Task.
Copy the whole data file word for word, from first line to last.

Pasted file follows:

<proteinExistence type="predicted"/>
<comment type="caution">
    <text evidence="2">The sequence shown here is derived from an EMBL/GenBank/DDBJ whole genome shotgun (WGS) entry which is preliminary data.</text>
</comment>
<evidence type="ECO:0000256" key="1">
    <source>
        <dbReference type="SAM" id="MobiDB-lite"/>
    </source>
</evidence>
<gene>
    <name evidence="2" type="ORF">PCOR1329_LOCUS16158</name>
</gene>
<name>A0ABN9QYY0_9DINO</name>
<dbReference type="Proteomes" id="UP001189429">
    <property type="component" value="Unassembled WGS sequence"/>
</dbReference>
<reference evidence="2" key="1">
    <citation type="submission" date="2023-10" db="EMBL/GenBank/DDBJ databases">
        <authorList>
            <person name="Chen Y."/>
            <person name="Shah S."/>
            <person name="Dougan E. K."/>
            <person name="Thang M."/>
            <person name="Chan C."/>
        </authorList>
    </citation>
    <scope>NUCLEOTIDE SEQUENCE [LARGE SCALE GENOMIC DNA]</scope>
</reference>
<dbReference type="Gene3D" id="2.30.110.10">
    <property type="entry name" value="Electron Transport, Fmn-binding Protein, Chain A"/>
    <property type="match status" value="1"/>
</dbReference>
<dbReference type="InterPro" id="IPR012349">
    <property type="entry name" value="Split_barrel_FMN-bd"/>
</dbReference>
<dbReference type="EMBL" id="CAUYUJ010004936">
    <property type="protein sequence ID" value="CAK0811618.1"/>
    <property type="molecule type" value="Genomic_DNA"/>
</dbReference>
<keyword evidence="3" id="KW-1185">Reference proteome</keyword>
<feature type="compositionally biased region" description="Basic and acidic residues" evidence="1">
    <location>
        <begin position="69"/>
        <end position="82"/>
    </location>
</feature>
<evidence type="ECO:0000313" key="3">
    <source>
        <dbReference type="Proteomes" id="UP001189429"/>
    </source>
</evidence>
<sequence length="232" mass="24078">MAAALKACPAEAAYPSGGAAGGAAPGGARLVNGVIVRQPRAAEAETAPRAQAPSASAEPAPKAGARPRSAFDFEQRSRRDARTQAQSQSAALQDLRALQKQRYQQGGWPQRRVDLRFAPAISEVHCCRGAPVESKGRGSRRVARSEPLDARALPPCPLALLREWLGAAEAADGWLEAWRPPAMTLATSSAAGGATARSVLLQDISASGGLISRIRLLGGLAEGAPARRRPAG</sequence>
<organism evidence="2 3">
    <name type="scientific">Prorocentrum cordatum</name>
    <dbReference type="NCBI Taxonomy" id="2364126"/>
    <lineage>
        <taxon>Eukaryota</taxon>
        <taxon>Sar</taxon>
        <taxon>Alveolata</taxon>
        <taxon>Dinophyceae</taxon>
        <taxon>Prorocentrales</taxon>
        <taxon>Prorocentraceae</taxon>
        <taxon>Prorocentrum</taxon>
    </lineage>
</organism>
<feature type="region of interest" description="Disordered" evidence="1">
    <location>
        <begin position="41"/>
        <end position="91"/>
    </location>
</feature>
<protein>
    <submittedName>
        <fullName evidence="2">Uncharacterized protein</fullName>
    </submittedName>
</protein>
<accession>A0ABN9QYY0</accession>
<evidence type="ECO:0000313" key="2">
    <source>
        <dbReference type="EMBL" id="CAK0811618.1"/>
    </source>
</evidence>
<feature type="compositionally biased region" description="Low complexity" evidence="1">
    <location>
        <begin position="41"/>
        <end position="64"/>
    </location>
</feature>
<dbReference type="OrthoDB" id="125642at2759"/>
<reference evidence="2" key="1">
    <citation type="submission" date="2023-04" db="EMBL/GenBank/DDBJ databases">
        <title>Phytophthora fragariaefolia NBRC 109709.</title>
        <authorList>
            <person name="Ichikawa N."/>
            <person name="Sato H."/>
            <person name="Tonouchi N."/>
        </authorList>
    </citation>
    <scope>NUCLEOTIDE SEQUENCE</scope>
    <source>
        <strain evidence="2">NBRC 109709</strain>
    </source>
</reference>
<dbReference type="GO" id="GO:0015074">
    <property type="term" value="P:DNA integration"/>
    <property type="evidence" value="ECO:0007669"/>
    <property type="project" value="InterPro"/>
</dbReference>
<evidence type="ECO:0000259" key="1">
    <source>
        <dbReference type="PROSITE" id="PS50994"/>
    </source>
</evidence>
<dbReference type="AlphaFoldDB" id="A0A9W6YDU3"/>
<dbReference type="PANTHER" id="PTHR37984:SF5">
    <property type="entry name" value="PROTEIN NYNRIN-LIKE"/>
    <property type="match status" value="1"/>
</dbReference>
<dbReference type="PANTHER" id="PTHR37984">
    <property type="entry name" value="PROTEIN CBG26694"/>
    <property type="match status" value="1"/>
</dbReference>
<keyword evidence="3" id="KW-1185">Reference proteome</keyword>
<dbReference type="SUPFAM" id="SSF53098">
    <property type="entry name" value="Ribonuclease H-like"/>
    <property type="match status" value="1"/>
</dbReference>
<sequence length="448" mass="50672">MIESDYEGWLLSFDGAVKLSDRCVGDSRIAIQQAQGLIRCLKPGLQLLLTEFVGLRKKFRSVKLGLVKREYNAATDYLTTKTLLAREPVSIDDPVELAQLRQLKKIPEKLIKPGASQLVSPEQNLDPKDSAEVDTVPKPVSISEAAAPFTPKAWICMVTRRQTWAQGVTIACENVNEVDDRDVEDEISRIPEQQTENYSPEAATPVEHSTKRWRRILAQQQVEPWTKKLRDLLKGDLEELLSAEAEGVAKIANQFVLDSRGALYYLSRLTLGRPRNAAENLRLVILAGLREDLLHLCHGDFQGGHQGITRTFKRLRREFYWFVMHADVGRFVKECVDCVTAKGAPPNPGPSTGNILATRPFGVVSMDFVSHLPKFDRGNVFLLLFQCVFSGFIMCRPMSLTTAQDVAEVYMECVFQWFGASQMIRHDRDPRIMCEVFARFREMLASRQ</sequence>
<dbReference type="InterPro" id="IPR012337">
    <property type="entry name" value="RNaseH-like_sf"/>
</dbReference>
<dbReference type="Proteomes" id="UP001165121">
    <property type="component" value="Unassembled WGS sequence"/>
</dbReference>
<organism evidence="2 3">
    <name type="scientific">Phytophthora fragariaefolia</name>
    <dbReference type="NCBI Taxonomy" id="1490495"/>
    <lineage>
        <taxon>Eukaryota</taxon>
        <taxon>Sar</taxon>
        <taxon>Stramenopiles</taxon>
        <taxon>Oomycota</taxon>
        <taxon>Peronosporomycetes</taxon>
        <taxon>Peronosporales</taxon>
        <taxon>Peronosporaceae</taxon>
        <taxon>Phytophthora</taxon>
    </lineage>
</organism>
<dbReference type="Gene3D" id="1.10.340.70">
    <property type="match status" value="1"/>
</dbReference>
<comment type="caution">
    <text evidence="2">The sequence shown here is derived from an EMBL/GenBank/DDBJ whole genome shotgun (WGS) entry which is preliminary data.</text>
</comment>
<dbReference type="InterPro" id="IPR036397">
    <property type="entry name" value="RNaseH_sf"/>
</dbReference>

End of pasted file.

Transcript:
<proteinExistence type="predicted"/>
<comment type="caution">
    <text evidence="2">The sequence shown here is derived from an EMBL/GenBank/DDBJ whole genome shotgun (WGS) entry which is preliminary data.</text>
</comment>
<evidence type="ECO:0000256" key="1">
    <source>
        <dbReference type="SAM" id="MobiDB-lite"/>
    </source>
</evidence>
<gene>
    <name evidence="2" type="ORF">PCOR1329_LOCUS16158</name>
</gene>
<name>A0ABN9QYY0_9DINO</name>
<dbReference type="Proteomes" id="UP001189429">
    <property type="component" value="Unassembled WGS sequence"/>
</dbReference>
<reference evidence="2" key="1">
    <citation type="submission" date="2023-10" db="EMBL/GenBank/DDBJ databases">
        <authorList>
            <person name="Chen Y."/>
            <person name="Shah S."/>
            <person name="Dougan E. K."/>
            <person name="Thang M."/>
            <person name="Chan C."/>
        </authorList>
    </citation>
    <scope>NUCLEOTIDE SEQUENCE [LARGE SCALE GENOMIC DNA]</scope>
</reference>
<dbReference type="Gene3D" id="2.30.110.10">
    <property type="entry name" value="Electron Transport, Fmn-binding Protein, Chain A"/>
    <property type="match status" value="1"/>
</dbReference>
<dbReference type="InterPro" id="IPR012349">
    <property type="entry name" value="Split_barrel_FMN-bd"/>
</dbReference>
<dbReference type="EMBL" id="CAUYUJ010004936">
    <property type="protein sequence ID" value="CAK0811618.1"/>
    <property type="molecule type" value="Genomic_DNA"/>
</dbReference>
<keyword evidence="3" id="KW-1185">Reference proteome</keyword>
<feature type="compositionally biased region" description="Basic and acidic residues" evidence="1">
    <location>
        <begin position="69"/>
        <end position="82"/>
    </location>
</feature>
<evidence type="ECO:0000313" key="3">
    <source>
        <dbReference type="Proteomes" id="UP001189429"/>
    </source>
</evidence>
<sequence length="232" mass="24078">MAAALKACPAEAAYPSGGAAGGAAPGGARLVNGVIVRQPRAAEAETAPRAQAPSASAEPAPKAGARPRSAFDFEQRSRRDARTQAQSQSAALQDLRALQKQRYQQGGWPQRRVDLRFAPAISEVHCCRGAPVESKGRGSRRVARSEPLDARALPPCPLALLREWLGAAEAADGWLEAWRPPAMTLATSSAAGGATARSVLLQDISASGGLISRIRLLGGLAEGAPARRRPAG</sequence>
<organism evidence="2 3">
    <name type="scientific">Prorocentrum cordatum</name>
    <dbReference type="NCBI Taxonomy" id="2364126"/>
    <lineage>
        <taxon>Eukaryota</taxon>
        <taxon>Sar</taxon>
        <taxon>Alveolata</taxon>
        <taxon>Dinophyceae</taxon>
        <taxon>Prorocentrales</taxon>
        <taxon>Prorocentraceae</taxon>
        <taxon>Prorocentrum</taxon>
    </lineage>
</organism>
<feature type="region of interest" description="Disordered" evidence="1">
    <location>
        <begin position="41"/>
        <end position="91"/>
    </location>
</feature>
<protein>
    <submittedName>
        <fullName evidence="2">Uncharacterized protein</fullName>
    </submittedName>
</protein>
<accession>A0ABN9QYY0</accession>
<evidence type="ECO:0000313" key="2">
    <source>
        <dbReference type="EMBL" id="CAK0811618.1"/>
    </source>
</evidence>
<feature type="compositionally biased region" description="Low complexity" evidence="1">
    <location>
        <begin position="41"/>
        <end position="64"/>
    </location>
</feature>
<dbReference type="OrthoDB" id="125642at2759"/>
<reference evidence="2" key="1">
    <citation type="submission" date="2023-04" db="EMBL/GenBank/DDBJ databases">
        <title>Phytophthora fragariaefolia NBRC 109709.</title>
        <authorList>
            <person name="Ichikawa N."/>
            <person name="Sato H."/>
            <person name="Tonouchi N."/>
        </authorList>
    </citation>
    <scope>NUCLEOTIDE SEQUENCE</scope>
    <source>
        <strain evidence="2">NBRC 109709</strain>
    </source>
</reference>
<dbReference type="GO" id="GO:0015074">
    <property type="term" value="P:DNA integration"/>
    <property type="evidence" value="ECO:0007669"/>
    <property type="project" value="InterPro"/>
</dbReference>
<evidence type="ECO:0000259" key="1">
    <source>
        <dbReference type="PROSITE" id="PS50994"/>
    </source>
</evidence>
<dbReference type="AlphaFoldDB" id="A0A9W6YDU3"/>
<dbReference type="PANTHER" id="PTHR37984:SF5">
    <property type="entry name" value="PROTEIN NYNRIN-LIKE"/>
    <property type="match status" value="1"/>
</dbReference>
<dbReference type="PANTHER" id="PTHR37984">
    <property type="entry name" value="PROTEIN CBG26694"/>
    <property type="match status" value="1"/>
</dbReference>
<keyword evidence="3" id="KW-1185">Reference proteome</keyword>
<dbReference type="SUPFAM" id="SSF53098">
    <property type="entry name" value="Ribonuclease H-like"/>
    <property type="match status" value="1"/>
</dbReference>
<sequence length="448" mass="50672">MIESDYEGWLLSFDGAVKLSDRCVGDSRIAIQQAQGLIRCLKPGLQLLLTEFVGLRKKFRSVKLGLVKREYNAATDYLTTKTLLAREPVSIDDPVELAQLRQLKKIPEKLIKPGASQLVSPEQNLDPKDSAEVDTVPKPVSISEAAAPFTPKAWICMVTRRQTWAQGVTIACENVNEVDDRDVEDEISRIPEQQTENYSPEAATPVEHSTKRWRRILAQQQVEPWTKKLRDLLKGDLEELLSAEAEGVAKIANQFVLDSRGALYYLSRLTLGRPRNAAENLRLVILAGLREDLLHLCHGDFQGGHQGITRTFKRLRREFYWFVMHADVGRFVKECVDCVTAKGAPPNPGPSTGNILATRPFGVVSMDFVSHLPKFDRGNVFLLLFQCVFSGFIMCRPMSLTTAQDVAEVYMECVFQWFGASQMIRHDRDPRIMCEVFARFREMLASRQ</sequence>
<dbReference type="InterPro" id="IPR012337">
    <property type="entry name" value="RNaseH-like_sf"/>
</dbReference>
<dbReference type="Proteomes" id="UP001165121">
    <property type="component" value="Unassembled WGS sequence"/>
</dbReference>
<organism evidence="2 3">
    <name type="scientific">Phytophthora fragariaefolia</name>
    <dbReference type="NCBI Taxonomy" id="1490495"/>
    <lineage>
        <taxon>Eukaryota</taxon>
        <taxon>Sar</taxon>
        <taxon>Stramenopiles</taxon>
        <taxon>Oomycota</taxon>
        <taxon>Peronosporomycetes</taxon>
        <taxon>Peronosporales</taxon>
        <taxon>Peronosporaceae</taxon>
        <taxon>Phytophthora</taxon>
    </lineage>
</organism>
<dbReference type="Gene3D" id="1.10.340.70">
    <property type="match status" value="1"/>
</dbReference>
<comment type="caution">
    <text evidence="2">The sequence shown here is derived from an EMBL/GenBank/DDBJ whole genome shotgun (WGS) entry which is preliminary data.</text>
</comment>
<dbReference type="InterPro" id="IPR036397">
    <property type="entry name" value="RNaseH_sf"/>
</dbReference>